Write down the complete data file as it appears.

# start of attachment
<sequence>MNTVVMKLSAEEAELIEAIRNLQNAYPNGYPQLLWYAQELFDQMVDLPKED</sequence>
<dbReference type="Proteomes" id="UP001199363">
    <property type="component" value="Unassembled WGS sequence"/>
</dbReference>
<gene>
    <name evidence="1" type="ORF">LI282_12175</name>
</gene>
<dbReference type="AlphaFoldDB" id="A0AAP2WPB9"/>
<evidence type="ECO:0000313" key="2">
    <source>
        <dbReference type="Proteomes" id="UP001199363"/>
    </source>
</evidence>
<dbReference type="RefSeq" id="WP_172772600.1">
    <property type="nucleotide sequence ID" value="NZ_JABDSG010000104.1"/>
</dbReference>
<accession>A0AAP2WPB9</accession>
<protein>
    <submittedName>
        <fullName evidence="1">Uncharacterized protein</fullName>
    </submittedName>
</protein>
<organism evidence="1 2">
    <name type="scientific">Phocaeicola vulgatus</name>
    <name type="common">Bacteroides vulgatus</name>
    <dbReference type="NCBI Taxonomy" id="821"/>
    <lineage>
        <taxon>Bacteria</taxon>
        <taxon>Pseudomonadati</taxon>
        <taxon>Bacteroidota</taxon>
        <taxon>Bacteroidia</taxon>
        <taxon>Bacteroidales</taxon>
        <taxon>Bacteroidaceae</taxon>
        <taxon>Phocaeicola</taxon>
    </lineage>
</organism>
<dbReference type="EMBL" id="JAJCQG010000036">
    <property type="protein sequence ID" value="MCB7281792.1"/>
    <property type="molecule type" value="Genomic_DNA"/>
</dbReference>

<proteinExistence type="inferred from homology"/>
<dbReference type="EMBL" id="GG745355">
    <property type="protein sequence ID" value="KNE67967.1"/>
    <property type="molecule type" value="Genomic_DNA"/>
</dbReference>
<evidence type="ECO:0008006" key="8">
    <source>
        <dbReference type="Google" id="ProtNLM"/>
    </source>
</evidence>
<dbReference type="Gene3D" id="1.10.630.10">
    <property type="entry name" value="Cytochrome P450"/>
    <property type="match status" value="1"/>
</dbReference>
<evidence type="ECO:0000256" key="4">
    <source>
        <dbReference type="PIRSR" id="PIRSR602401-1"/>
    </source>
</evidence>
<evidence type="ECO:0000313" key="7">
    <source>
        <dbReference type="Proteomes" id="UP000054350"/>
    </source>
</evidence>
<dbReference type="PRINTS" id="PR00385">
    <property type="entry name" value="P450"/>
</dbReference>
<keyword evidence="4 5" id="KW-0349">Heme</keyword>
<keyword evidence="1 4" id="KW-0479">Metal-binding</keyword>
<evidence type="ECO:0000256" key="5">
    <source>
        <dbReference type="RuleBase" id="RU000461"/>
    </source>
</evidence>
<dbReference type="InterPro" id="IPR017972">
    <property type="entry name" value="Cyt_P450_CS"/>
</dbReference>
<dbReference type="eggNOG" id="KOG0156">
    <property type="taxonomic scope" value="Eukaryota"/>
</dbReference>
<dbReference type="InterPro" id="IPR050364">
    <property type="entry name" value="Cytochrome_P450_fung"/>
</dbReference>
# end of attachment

<sequence>MNTVVMKLSAEEAELIEAIRNLQNAYPNGYPQLLWYAQELFDQMVDLPKED</sequence>
<dbReference type="Proteomes" id="UP001199363">
    <property type="component" value="Unassembled WGS sequence"/>
</dbReference>
<gene>
    <name evidence="1" type="ORF">LI282_12175</name>
</gene>
<dbReference type="AlphaFoldDB" id="A0AAP2WPB9"/>
<evidence type="ECO:0000313" key="2">
    <source>
        <dbReference type="Proteomes" id="UP001199363"/>
    </source>
</evidence>
<dbReference type="RefSeq" id="WP_172772600.1">
    <property type="nucleotide sequence ID" value="NZ_JABDSG010000104.1"/>
</dbReference>
<accession>A0AAP2WPB9</accession>
<protein>
    <submittedName>
        <fullName evidence="1">Uncharacterized protein</fullName>
    </submittedName>
</protein>
<organism evidence="1 2">
    <name type="scientific">Phocaeicola vulgatus</name>
    <name type="common">Bacteroides vulgatus</name>
    <dbReference type="NCBI Taxonomy" id="821"/>
    <lineage>
        <taxon>Bacteria</taxon>
        <taxon>Pseudomonadati</taxon>
        <taxon>Bacteroidota</taxon>
        <taxon>Bacteroidia</taxon>
        <taxon>Bacteroidales</taxon>
        <taxon>Bacteroidaceae</taxon>
        <taxon>Phocaeicola</taxon>
    </lineage>
</organism>
<dbReference type="EMBL" id="JAJCQG010000036">
    <property type="protein sequence ID" value="MCB7281792.1"/>
    <property type="molecule type" value="Genomic_DNA"/>
</dbReference>

<proteinExistence type="inferred from homology"/>
<dbReference type="EMBL" id="GG745355">
    <property type="protein sequence ID" value="KNE67967.1"/>
    <property type="molecule type" value="Genomic_DNA"/>
</dbReference>
<evidence type="ECO:0008006" key="8">
    <source>
        <dbReference type="Google" id="ProtNLM"/>
    </source>
</evidence>
<dbReference type="Gene3D" id="1.10.630.10">
    <property type="entry name" value="Cytochrome P450"/>
    <property type="match status" value="1"/>
</dbReference>
<evidence type="ECO:0000256" key="4">
    <source>
        <dbReference type="PIRSR" id="PIRSR602401-1"/>
    </source>
</evidence>
<evidence type="ECO:0000313" key="7">
    <source>
        <dbReference type="Proteomes" id="UP000054350"/>
    </source>
</evidence>
<dbReference type="PRINTS" id="PR00385">
    <property type="entry name" value="P450"/>
</dbReference>
<keyword evidence="4 5" id="KW-0349">Heme</keyword>
<keyword evidence="1 4" id="KW-0479">Metal-binding</keyword>
<evidence type="ECO:0000256" key="5">
    <source>
        <dbReference type="RuleBase" id="RU000461"/>
    </source>
</evidence>
<dbReference type="InterPro" id="IPR017972">
    <property type="entry name" value="Cyt_P450_CS"/>
</dbReference>
<dbReference type="eggNOG" id="KOG0156">
    <property type="taxonomic scope" value="Eukaryota"/>
</dbReference>
<dbReference type="InterPro" id="IPR050364">
    <property type="entry name" value="Cytochrome_P450_fung"/>
</dbReference>